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On their first week in class, a group of students is playing a first-person shooter video game in a sleek new digital studio. It’s their introduction to the degree in esports they’ve all enrolled in.

Esports tournaments have become a cultural phenomenon and now rival traditional sports events in size and scale. Big competitions are held in arenas where thousands of fans watch big-name professional video gamers compete for lucrative prize pools.

Esports leagues have franchises in North America, Europe and Asia. The biggest names, such as Fortnite superstar Tyler “Ninja” Blevins, can earn millions in prize money and livestreaming deals. Esports are even set to be a medal event at the Southeast Asian Games in the Philippines in November.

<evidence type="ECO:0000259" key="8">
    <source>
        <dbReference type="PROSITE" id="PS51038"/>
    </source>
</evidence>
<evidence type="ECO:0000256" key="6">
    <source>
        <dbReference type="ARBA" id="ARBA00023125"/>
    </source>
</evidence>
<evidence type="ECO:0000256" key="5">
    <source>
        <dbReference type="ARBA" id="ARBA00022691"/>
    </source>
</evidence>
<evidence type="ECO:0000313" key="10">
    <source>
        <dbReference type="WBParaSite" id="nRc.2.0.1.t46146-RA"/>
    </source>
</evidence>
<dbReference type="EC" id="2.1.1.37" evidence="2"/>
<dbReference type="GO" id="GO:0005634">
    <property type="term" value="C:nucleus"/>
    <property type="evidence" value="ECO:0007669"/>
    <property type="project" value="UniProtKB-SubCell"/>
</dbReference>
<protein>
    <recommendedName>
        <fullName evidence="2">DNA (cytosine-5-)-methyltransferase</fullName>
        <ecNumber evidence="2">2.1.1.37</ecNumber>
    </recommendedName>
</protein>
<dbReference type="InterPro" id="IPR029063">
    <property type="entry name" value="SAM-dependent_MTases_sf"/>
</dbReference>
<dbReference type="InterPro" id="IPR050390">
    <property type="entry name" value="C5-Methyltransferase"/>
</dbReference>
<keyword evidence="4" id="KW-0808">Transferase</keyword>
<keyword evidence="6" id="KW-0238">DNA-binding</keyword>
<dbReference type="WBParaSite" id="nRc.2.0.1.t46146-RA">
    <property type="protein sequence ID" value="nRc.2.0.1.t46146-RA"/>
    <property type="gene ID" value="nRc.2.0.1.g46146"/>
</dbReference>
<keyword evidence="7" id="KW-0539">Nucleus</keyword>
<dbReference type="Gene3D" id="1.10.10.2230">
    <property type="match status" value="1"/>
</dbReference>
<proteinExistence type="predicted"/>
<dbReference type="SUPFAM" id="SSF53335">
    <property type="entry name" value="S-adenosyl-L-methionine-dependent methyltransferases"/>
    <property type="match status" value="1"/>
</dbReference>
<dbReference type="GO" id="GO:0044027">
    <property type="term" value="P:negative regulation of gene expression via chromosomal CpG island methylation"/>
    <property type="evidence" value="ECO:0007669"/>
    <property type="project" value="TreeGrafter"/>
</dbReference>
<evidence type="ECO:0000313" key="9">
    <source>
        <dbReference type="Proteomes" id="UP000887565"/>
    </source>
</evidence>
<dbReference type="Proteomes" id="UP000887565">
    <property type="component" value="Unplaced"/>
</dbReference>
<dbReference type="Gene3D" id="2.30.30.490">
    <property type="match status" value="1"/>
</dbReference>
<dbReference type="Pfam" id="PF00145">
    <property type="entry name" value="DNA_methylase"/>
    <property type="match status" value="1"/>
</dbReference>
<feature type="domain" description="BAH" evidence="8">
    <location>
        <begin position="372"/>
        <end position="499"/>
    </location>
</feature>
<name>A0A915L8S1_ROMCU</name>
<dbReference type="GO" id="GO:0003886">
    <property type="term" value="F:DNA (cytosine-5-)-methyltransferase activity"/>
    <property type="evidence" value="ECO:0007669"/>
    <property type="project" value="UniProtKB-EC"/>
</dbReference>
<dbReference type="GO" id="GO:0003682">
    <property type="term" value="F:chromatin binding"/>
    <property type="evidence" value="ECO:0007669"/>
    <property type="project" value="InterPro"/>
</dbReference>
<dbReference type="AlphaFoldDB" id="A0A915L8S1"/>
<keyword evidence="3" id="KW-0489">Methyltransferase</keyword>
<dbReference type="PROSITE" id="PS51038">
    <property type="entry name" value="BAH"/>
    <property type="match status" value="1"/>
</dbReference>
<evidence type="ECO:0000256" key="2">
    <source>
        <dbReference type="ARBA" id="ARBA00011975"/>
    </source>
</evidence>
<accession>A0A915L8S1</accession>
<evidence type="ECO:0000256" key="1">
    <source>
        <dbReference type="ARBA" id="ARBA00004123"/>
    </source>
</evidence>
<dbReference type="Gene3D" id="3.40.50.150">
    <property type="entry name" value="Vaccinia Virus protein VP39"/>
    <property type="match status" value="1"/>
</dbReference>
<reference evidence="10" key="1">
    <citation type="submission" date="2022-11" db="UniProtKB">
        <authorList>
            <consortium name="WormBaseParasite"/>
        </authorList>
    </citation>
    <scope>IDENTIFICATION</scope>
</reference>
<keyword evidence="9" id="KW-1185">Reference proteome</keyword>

Skeptical? Consider this.

Globally, the esports market has grown to $1.1 billion this year with sponsorships, merchandise, and ticket sales, according to Newzoo, and it’s projected

to be valued at $1.4 billion by 2020. The audience is also growing. An estimated 454 million fans are live streaming in 2019.

The University of Staffordshire has bachelor’s and master’s esports programs, “in which students mainly learn marketing and management skills tailored to the industry.”

Other universities offering esports programs include:

  • Britain’s Chichester University
  • Virginia’s Shenandoah University
  • Becker College in Massachusetts
  • The Ohio State University

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